Farmers' market: Not a lot to ask for
Whatever happens to the campaigners trying to change the world?
Dave Harvey follows up three Politics Show viewers ...
Can we have a Farmers' Market in Yate?
It didn't seem a lot to ask, but Elizabeth Stone's email cut straight to the heart of a political row over food, farming and the power of supermarkets.
Selling in markets helps farmers survive without subsidy, and protects the environment too.
But why are country markets only in country towns? People eat everywhere, don't they? So when Elizabeth emailed the Politics Show asking for a market in her 1970s suburban new town, we jumped.
A few calls to local farmers and a makeshift market appeared. Within five days, 14 farmers were in Yate, selling their wares.
"Look at them, just standing there - I'm just amazed".
Elizabeth was looking at a queue. At a sausage stall. She'd changed a little bit of her world. But would it last?
"Hello Dave, it's Elizabeth - from the market in Yate, remember?"
She phoned again last week.
Six months on, the market was doing so well, they'd started an extra one, on Saturdays. The first was yesterday - April 1st maybe, but no fooling, honest.
Beverley Organ, the marketing manager of the shopping centre, is the market host. She's watched all this with a buoyant smile.
"It's great - no surprise, I knew we'd make it work, but it's great. It just shows what can be done when people work together."
Just 15 miles down the motorway, a rather muckier revolution is underway. On a wasteland in Avonmouth, Richard Hogg and his colleagues are making energy from rubbish.
No really: "To most people, this is just filth and rubbish - but to us it's heat and power".
Compact Power, his firm, have found a technology which incinerates rubbish so cleanly there are very few polluting emissions. Since the heat generates power, the system replaces landfill with clean energy.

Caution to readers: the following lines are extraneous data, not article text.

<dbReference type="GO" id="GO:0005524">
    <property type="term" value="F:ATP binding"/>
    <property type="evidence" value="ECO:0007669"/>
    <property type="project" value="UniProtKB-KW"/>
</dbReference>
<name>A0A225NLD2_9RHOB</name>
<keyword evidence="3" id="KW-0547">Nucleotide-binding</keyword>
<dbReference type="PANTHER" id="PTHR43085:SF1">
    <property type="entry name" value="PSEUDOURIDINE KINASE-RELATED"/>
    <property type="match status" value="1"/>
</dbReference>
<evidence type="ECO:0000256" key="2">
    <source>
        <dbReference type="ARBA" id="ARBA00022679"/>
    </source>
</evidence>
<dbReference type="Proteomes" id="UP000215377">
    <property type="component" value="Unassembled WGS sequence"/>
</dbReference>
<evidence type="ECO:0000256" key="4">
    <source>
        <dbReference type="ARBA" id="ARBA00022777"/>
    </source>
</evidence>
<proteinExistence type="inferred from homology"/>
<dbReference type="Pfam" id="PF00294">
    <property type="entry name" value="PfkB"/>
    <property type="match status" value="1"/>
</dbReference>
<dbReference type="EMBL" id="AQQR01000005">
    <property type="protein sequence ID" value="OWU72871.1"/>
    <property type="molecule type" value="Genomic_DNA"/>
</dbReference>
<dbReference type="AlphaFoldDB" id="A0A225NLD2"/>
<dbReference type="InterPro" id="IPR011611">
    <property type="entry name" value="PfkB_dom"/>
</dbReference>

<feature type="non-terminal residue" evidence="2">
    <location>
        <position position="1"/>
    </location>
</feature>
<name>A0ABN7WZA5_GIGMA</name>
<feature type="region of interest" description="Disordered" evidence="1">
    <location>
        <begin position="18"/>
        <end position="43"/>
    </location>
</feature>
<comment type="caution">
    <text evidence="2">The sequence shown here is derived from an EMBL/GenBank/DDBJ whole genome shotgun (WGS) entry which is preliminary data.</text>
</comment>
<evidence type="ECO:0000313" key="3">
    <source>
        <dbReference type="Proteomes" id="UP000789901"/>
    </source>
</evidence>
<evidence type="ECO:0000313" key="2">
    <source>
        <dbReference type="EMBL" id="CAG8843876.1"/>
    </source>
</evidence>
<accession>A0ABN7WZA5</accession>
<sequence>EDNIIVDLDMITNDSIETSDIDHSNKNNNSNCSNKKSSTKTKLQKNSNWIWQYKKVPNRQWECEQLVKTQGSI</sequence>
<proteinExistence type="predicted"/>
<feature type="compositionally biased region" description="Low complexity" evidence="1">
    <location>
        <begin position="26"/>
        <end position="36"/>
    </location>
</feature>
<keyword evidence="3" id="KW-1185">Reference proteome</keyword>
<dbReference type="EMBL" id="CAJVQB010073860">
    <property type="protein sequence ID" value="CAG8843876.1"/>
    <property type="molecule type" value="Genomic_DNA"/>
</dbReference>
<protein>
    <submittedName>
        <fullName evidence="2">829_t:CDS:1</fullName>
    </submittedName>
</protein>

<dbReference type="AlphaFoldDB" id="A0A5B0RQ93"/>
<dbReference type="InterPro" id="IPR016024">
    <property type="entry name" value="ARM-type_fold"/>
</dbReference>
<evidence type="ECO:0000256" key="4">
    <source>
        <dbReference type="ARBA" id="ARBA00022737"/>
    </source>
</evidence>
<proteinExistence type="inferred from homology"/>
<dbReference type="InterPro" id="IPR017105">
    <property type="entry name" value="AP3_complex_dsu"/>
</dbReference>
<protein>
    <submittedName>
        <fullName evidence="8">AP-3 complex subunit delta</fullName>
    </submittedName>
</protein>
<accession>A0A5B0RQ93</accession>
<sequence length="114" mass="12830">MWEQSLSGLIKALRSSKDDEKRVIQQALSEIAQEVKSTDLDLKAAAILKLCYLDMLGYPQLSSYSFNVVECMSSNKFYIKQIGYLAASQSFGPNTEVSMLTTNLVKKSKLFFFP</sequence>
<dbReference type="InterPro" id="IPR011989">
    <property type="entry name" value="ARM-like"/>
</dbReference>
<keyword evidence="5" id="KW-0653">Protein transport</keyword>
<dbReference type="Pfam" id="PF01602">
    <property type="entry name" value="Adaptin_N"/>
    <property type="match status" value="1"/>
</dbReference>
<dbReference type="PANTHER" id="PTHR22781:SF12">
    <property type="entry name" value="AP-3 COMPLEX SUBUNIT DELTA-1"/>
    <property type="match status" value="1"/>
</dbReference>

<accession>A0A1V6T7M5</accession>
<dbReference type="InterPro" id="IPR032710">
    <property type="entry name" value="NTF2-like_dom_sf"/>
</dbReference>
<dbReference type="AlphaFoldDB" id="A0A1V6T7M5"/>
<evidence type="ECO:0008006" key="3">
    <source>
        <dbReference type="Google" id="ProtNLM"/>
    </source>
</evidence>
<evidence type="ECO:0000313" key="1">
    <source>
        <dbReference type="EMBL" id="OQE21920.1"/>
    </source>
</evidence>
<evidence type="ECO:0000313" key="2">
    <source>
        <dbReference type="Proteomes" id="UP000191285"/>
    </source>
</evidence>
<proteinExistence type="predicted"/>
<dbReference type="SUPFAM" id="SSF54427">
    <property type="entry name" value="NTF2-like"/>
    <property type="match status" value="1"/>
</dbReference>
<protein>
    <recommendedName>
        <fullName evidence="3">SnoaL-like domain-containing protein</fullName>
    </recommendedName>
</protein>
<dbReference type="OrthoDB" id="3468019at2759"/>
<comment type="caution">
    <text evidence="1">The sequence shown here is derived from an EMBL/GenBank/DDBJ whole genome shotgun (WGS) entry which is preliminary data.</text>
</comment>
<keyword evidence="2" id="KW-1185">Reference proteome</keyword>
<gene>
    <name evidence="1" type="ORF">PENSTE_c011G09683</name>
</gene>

Unsurprisingly, councillors were keen for Richard to take all of Bristol's unrecyclable waste. As ever, the snag was bureaucracy. A £5m government grant had got "held up". And that appeared to be that.
"Hello Dave, it's Richard from Compact Power, remember?"
This week, a breakthrough on the waste revolution front. Yes the money had come through, yes they would soon begin turning 30,000 tons of domestic rubbish into electricity. But no, the cash wasn't from Whitehall.
"It's actually from a Greek Engineering Firm", Richard explains.
"We've formed a limited partnership with them, and they've agreed to put up the money. We'd rather it was UK government money - but this will do the job."
And so the great Bristolian rubbish heap will be sorted out by a great Bristolian invention - paid for in Drachmas.
Old ones are the best ...
Bill Nicholas is probably the oldest smiling politics show viewer. 92, he's just won another scalp in a life of activism.
"To use my favourite phrase, this is the acme of my endeavours", he smiles.
Bill's standing in a bus stop - and there's the clue. He joined thousands of pensioners in October 2004 outside Westminster, campaigning for Pensioner Power - and free bus passes.
"It might not sound much, but it would transform the lives of thousands of older people, and let us know we're not forgotten," he said then.
"Hello Dave, its Gordon from the Treasury ..."
OK. We didn't actually take the call in person. But yesterday, April 1st, the Chancellor answered Bill and the thousands of other campaigners.
Free bus travel for all pensioners became a reality. Not in rush hour, not long distance no - but not bad.
"I really think this is a marvellous tribute to the hard work of so many campaigners," grinned Bill, in his bus shelter.
Another little bit of the world is changed.
Got a campaign we might be interested in? Drop us an email ...
The Politics Show
Politics Show West wants to hear from you.
Watch the programme, and let us know what you think.
Join David Garmston on Politics Show West on BBC One, Sunday 23 April 2006 at 13.50pm.
Disclaimer: The BBC may edit your comments and cannot guarantee that all emails will be published.